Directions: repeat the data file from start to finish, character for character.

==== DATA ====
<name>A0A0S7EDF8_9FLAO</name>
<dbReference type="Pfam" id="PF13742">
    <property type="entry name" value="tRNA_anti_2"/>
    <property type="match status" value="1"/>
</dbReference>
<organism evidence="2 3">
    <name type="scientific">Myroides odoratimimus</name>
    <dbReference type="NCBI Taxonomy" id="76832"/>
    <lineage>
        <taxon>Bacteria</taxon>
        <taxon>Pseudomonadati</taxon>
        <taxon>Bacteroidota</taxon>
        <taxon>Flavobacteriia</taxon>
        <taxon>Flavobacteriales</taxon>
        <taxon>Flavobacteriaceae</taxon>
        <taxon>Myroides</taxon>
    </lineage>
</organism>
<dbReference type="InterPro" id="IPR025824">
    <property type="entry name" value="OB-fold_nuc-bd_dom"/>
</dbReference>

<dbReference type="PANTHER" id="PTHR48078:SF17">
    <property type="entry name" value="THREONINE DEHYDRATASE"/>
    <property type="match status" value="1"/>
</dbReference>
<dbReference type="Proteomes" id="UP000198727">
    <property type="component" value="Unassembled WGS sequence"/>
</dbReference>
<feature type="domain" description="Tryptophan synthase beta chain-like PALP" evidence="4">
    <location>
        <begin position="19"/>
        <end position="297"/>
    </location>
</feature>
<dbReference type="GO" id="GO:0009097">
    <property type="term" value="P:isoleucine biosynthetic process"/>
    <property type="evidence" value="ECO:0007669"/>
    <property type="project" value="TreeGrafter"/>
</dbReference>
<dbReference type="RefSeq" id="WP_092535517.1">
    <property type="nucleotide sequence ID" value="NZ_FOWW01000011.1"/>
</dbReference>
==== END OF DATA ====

<name>A0A0S7EDF8_9FLAO</name>
<dbReference type="Pfam" id="PF13742">
    <property type="entry name" value="tRNA_anti_2"/>
    <property type="match status" value="1"/>
</dbReference>
<organism evidence="2 3">
    <name type="scientific">Myroides odoratimimus</name>
    <dbReference type="NCBI Taxonomy" id="76832"/>
    <lineage>
        <taxon>Bacteria</taxon>
        <taxon>Pseudomonadati</taxon>
        <taxon>Bacteroidota</taxon>
        <taxon>Flavobacteriia</taxon>
        <taxon>Flavobacteriales</taxon>
        <taxon>Flavobacteriaceae</taxon>
        <taxon>Myroides</taxon>
    </lineage>
</organism>
<dbReference type="InterPro" id="IPR025824">
    <property type="entry name" value="OB-fold_nuc-bd_dom"/>
</dbReference>

<dbReference type="PANTHER" id="PTHR48078:SF17">
    <property type="entry name" value="THREONINE DEHYDRATASE"/>
    <property type="match status" value="1"/>
</dbReference>
<dbReference type="Proteomes" id="UP000198727">
    <property type="component" value="Unassembled WGS sequence"/>
</dbReference>
<feature type="domain" description="Tryptophan synthase beta chain-like PALP" evidence="4">
    <location>
        <begin position="19"/>
        <end position="297"/>
    </location>
</feature>
<dbReference type="GO" id="GO:0009097">
    <property type="term" value="P:isoleucine biosynthetic process"/>
    <property type="evidence" value="ECO:0007669"/>
    <property type="project" value="TreeGrafter"/>
</dbReference>
<dbReference type="RefSeq" id="WP_092535517.1">
    <property type="nucleotide sequence ID" value="NZ_FOWW01000011.1"/>
</dbReference>